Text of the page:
Cardiac functional biomarkers have been advocated for the diagnosis of rejection. B-type natriuretic peptides have been used, although the levels of these substances vary widely and demonstrate an overlap between normal and rejection. They may be most useful in the emergency department setting, where a normal value can provide reassurance that rejection is unlikely.

Gene expression profiling is also under investigation, but its applicability to pediatrics is controversial. Endomyocardial biopsies are the criterion standard and are graded according to the criteria of the ISHLT, with treatment generally initiated only when biopsy samples demonstrate a 2R (ie, 2 or more foci lymphocytic infiltration with associated myocyte damage) or greater histology. [36]

AMR is becoming increasingly recognized. Preformed antibodies have long been known to create the potential for hyperacute rejection in the early posttransplant period. [37] Retrospective crossmatching should be performed, and consideration should be given to plasmapheresis in the setting of a positive crossmatch finding and graft dysfunction. Anti-CD20 monoclonal antibody has also been used in this setting, to reduce production of antidonor antibodies.

De novo development of anti–human leukocyte antigen (HLA) antibodies, particularly to class II, has been associated with an increased incidence of allograft vasculopathy. Many centers now test for the presence of C4d on endomyocardial biopsy specimens, especially in the face of graft dysfunction, as a marker of antibody-mediated rejection.


Infection is an expected complication: a significant number of recipients experience 1 or more potentially serious infections in the first few months after transplantation. These early postoperative infections are usually bacterial and include wound infections, pneumonia, bacteremia, and urinary tract infections. CMV infection is a significant complication. Pneumocystis jirovecii infections occur but are less frequent. Other opportunistic infections should be anticipated and aggressively treated when present.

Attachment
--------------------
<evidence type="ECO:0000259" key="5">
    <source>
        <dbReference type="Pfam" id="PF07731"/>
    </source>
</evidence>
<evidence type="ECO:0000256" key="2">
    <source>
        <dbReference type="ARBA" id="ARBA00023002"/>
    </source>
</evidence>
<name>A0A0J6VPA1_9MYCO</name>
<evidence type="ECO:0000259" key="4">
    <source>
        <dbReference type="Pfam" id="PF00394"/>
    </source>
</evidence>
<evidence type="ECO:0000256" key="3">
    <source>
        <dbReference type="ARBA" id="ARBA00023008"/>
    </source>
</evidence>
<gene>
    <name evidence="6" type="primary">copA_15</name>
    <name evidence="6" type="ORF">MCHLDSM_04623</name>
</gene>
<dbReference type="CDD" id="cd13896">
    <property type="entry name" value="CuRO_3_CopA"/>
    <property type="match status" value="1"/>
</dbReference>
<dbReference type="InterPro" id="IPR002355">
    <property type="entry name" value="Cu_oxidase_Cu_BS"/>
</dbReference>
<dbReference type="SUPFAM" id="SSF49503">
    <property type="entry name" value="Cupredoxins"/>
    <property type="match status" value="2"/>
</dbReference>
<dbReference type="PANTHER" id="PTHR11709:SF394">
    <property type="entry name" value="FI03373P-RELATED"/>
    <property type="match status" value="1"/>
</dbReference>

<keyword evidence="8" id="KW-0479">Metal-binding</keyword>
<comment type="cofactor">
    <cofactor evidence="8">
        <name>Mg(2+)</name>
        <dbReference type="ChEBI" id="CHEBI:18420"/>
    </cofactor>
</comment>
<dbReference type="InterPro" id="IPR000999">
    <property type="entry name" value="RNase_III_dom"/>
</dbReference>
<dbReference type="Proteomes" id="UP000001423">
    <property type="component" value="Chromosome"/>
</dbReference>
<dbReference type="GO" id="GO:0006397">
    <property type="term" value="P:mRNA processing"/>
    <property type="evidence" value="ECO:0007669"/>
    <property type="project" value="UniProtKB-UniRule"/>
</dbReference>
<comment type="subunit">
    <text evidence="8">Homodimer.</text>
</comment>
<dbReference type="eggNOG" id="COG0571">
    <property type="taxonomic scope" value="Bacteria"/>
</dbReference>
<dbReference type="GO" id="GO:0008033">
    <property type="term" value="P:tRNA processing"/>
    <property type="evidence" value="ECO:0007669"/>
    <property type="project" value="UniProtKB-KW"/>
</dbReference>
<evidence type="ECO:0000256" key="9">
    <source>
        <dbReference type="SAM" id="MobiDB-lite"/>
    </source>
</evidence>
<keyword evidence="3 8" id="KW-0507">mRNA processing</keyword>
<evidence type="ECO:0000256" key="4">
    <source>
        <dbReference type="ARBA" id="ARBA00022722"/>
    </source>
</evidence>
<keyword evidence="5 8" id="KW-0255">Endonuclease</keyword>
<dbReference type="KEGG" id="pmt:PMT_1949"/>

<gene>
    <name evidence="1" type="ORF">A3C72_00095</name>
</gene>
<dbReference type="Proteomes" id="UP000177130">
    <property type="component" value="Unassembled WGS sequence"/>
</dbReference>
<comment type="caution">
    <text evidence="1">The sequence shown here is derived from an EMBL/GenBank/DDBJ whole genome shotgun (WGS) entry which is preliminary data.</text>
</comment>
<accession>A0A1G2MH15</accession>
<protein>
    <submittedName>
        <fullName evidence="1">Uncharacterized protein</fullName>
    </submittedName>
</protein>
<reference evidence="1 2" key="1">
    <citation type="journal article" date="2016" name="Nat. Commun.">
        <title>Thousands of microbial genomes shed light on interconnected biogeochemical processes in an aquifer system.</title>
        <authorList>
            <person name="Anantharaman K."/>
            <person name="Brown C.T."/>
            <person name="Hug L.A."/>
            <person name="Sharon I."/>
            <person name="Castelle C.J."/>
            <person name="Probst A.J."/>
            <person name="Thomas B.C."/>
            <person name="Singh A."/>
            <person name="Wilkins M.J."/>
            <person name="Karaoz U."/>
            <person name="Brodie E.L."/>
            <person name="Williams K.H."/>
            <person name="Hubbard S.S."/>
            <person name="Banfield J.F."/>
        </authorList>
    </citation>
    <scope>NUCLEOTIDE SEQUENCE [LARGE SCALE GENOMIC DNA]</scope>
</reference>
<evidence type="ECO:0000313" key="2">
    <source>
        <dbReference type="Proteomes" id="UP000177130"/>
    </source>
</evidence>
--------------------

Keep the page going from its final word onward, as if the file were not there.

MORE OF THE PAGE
A review of data from a multi-institutional registry of 1854 pediatric heart transplant recipients by Zaoutis et al noted 139 invasive fungal infections in 123 patients. The most common pathogens were yeasts (66.2%), molds (15.8%), and P jirovecii (13%). Candida species accounted for 90% of the yeast infections, and Aspergillus species accounted for 82% of the mold infections. Of patients with invasive fungal infections, 49% died within 6 months after transplantation, with risk and mortality being highest in those who required mechanical support and those with a history of previous surgery. [38]